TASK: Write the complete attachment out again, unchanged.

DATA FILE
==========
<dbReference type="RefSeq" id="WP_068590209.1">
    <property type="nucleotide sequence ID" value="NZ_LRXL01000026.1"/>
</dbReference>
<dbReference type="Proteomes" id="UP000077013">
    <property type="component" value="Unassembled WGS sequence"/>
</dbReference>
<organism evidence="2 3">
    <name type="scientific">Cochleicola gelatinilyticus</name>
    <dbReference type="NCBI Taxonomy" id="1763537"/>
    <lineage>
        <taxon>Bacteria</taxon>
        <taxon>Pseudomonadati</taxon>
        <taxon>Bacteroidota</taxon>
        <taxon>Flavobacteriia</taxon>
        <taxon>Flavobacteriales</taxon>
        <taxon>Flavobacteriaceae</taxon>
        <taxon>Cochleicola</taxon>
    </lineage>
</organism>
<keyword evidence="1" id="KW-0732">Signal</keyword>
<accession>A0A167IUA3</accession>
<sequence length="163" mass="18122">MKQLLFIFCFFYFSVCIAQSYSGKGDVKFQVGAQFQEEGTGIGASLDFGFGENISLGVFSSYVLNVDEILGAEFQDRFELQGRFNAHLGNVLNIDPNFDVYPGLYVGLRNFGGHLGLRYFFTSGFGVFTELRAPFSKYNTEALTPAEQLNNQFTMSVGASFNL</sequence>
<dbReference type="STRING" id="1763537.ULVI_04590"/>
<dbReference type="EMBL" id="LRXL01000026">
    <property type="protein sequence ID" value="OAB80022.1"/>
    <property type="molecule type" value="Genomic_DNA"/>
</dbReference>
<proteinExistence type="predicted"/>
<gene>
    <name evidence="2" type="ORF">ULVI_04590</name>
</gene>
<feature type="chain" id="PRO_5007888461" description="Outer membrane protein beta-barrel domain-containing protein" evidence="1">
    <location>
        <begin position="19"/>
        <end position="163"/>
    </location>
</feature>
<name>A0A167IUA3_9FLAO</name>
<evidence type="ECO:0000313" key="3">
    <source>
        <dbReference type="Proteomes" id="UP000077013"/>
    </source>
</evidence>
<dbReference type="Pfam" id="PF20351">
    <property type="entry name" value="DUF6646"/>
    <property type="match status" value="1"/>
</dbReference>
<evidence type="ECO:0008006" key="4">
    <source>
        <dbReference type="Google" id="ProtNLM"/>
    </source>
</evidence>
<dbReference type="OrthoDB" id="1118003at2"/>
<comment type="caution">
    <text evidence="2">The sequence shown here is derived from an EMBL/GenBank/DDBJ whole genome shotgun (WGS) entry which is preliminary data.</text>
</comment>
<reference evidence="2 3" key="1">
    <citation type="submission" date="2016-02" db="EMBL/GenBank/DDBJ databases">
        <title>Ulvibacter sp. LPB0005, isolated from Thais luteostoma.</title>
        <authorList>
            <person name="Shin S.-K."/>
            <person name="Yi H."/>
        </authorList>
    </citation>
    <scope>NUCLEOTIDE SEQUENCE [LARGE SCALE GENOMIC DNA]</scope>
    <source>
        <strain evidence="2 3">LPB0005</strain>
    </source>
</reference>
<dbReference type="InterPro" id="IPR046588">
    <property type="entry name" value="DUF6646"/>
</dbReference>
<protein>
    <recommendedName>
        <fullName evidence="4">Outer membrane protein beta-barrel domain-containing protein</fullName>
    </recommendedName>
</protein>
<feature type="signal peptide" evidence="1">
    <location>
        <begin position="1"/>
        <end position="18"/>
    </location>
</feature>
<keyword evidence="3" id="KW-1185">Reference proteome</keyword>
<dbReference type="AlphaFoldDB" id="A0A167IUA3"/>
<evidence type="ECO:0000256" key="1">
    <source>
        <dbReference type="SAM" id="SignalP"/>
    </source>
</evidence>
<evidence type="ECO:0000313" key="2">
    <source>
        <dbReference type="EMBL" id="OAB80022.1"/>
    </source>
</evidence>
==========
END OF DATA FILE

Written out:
<dbReference type="RefSeq" id="WP_068590209.1">
    <property type="nucleotide sequence ID" value="NZ_LRXL01000026.1"/>
</dbReference>
<dbReference type="Proteomes" id="UP000077013">
    <property type="component" value="Unassembled WGS sequence"/>
</dbReference>
<organism evidence="2 3">
    <name type="scientific">Cochleicola gelatinilyticus</name>
    <dbReference type="NCBI Taxonomy" id="1763537"/>
    <lineage>
        <taxon>Bacteria</taxon>
        <taxon>Pseudomonadati</taxon>
        <taxon>Bacteroidota</taxon>
        <taxon>Flavobacteriia</taxon>
        <taxon>Flavobacteriales</taxon>
        <taxon>Flavobacteriaceae</taxon>
        <taxon>Cochleicola</taxon>
    </lineage>
</organism>
<keyword evidence="1" id="KW-0732">Signal</keyword>
<accession>A0A167IUA3</accession>
<sequence length="163" mass="18122">MKQLLFIFCFFYFSVCIAQSYSGKGDVKFQVGAQFQEEGTGIGASLDFGFGENISLGVFSSYVLNVDEILGAEFQDRFELQGRFNAHLGNVLNIDPNFDVYPGLYVGLRNFGGHLGLRYFFTSGFGVFTELRAPFSKYNTEALTPAEQLNNQFTMSVGASFNL</sequence>
<dbReference type="STRING" id="1763537.ULVI_04590"/>
<dbReference type="EMBL" id="LRXL01000026">
    <property type="protein sequence ID" value="OAB80022.1"/>
    <property type="molecule type" value="Genomic_DNA"/>
</dbReference>
<proteinExistence type="predicted"/>
<gene>
    <name evidence="2" type="ORF">ULVI_04590</name>
</gene>
<feature type="chain" id="PRO_5007888461" description="Outer membrane protein beta-barrel domain-containing protein" evidence="1">
    <location>
        <begin position="19"/>
        <end position="163"/>
    </location>
</feature>
<name>A0A167IUA3_9FLAO</name>
<evidence type="ECO:0000313" key="3">
    <source>
        <dbReference type="Proteomes" id="UP000077013"/>
    </source>
</evidence>
<dbReference type="Pfam" id="PF20351">
    <property type="entry name" value="DUF6646"/>
    <property type="match status" value="1"/>
</dbReference>
<evidence type="ECO:0008006" key="4">
    <source>
        <dbReference type="Google" id="ProtNLM"/>
    </source>
</evidence>
<dbReference type="OrthoDB" id="1118003at2"/>
<comment type="caution">
    <text evidence="2">The sequence shown here is derived from an EMBL/GenBank/DDBJ whole genome shotgun (WGS) entry which is preliminary data.</text>
</comment>
<reference evidence="2 3" key="1">
    <citation type="submission" date="2016-02" db="EMBL/GenBank/DDBJ databases">
        <title>Ulvibacter sp. LPB0005, isolated from Thais luteostoma.</title>
        <authorList>
            <person name="Shin S.-K."/>
            <person name="Yi H."/>
        </authorList>
    </citation>
    <scope>NUCLEOTIDE SEQUENCE [LARGE SCALE GENOMIC DNA]</scope>
    <source>
        <strain evidence="2 3">LPB0005</strain>
    </source>
</reference>
<dbReference type="InterPro" id="IPR046588">
    <property type="entry name" value="DUF6646"/>
</dbReference>
<protein>
    <recommendedName>
        <fullName evidence="4">Outer membrane protein beta-barrel domain-containing protein</fullName>
    </recommendedName>
</protein>
<feature type="signal peptide" evidence="1">
    <location>
        <begin position="1"/>
        <end position="18"/>
    </location>
</feature>
<keyword evidence="3" id="KW-1185">Reference proteome</keyword>
<dbReference type="AlphaFoldDB" id="A0A167IUA3"/>
<evidence type="ECO:0000256" key="1">
    <source>
        <dbReference type="SAM" id="SignalP"/>
    </source>
</evidence>
<evidence type="ECO:0000313" key="2">
    <source>
        <dbReference type="EMBL" id="OAB80022.1"/>
    </source>
</evidence>